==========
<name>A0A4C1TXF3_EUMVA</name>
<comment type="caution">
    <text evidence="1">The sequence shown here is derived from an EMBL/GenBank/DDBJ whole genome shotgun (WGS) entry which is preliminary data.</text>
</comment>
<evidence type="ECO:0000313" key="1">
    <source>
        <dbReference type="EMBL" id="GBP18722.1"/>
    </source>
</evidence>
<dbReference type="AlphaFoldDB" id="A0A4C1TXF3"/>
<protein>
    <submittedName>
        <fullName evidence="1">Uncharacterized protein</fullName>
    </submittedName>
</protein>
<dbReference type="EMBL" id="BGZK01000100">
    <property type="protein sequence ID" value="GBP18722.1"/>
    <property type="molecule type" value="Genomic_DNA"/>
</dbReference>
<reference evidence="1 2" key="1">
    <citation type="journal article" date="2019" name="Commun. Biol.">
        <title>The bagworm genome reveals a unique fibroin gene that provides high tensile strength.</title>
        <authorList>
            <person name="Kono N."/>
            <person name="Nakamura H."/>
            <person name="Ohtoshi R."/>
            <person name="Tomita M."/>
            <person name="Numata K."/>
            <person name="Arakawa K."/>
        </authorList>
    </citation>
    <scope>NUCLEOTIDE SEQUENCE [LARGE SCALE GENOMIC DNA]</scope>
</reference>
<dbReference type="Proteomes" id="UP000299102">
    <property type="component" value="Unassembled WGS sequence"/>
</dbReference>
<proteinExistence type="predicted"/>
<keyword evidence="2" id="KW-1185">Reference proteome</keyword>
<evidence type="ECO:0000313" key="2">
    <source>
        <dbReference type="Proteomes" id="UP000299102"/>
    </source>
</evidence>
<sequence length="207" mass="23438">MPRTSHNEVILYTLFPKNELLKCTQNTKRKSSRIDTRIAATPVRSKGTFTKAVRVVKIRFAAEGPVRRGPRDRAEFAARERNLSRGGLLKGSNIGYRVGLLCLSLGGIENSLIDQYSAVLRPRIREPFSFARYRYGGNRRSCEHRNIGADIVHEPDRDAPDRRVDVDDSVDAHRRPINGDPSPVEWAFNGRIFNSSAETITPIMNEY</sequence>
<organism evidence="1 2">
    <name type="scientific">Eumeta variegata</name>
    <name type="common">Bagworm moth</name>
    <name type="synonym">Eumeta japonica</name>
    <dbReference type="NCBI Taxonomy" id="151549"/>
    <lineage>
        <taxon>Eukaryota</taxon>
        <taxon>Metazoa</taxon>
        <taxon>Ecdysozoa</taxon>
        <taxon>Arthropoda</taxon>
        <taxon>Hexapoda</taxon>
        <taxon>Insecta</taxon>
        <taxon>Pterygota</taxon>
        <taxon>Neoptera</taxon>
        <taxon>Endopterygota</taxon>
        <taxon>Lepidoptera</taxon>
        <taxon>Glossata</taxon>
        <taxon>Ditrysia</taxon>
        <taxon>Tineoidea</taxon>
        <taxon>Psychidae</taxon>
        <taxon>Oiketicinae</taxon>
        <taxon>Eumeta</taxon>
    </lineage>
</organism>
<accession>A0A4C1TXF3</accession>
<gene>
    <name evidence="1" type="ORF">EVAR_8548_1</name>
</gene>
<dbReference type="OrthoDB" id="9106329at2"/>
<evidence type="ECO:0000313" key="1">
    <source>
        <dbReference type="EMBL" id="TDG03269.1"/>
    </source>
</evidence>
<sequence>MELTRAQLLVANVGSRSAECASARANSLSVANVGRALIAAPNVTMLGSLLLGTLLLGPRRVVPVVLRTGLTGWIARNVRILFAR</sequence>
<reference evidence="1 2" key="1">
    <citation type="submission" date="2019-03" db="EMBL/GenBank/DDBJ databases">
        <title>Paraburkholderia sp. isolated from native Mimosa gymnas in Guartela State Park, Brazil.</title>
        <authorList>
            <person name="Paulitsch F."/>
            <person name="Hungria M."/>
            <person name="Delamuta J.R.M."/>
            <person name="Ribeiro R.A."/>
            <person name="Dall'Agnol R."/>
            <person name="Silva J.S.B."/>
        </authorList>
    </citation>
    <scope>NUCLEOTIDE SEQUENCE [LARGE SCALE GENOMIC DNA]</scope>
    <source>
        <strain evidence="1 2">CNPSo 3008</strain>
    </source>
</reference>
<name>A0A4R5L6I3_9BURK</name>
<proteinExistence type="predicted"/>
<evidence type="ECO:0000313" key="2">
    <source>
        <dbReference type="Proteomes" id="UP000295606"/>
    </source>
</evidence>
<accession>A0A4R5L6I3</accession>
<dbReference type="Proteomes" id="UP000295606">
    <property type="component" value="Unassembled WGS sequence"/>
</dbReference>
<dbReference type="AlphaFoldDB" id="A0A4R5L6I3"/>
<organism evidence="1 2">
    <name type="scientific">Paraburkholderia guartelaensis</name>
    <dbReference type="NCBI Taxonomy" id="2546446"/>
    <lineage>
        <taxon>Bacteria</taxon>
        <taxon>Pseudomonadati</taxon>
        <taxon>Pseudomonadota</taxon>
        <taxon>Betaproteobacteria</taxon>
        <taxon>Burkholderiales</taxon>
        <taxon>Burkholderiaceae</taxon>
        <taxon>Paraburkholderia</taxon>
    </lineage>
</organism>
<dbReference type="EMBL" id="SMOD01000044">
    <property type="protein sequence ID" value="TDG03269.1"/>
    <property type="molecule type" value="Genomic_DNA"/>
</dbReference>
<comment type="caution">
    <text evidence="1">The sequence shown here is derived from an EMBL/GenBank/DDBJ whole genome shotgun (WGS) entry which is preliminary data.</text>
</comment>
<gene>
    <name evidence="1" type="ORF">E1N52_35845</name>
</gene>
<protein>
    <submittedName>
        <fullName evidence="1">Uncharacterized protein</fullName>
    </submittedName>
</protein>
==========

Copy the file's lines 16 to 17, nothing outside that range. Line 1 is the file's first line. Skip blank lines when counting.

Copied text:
<dbReference type="EMBL" id="BGZK01000100">
    <property type="protein sequence ID" value="GBP18722.1"/>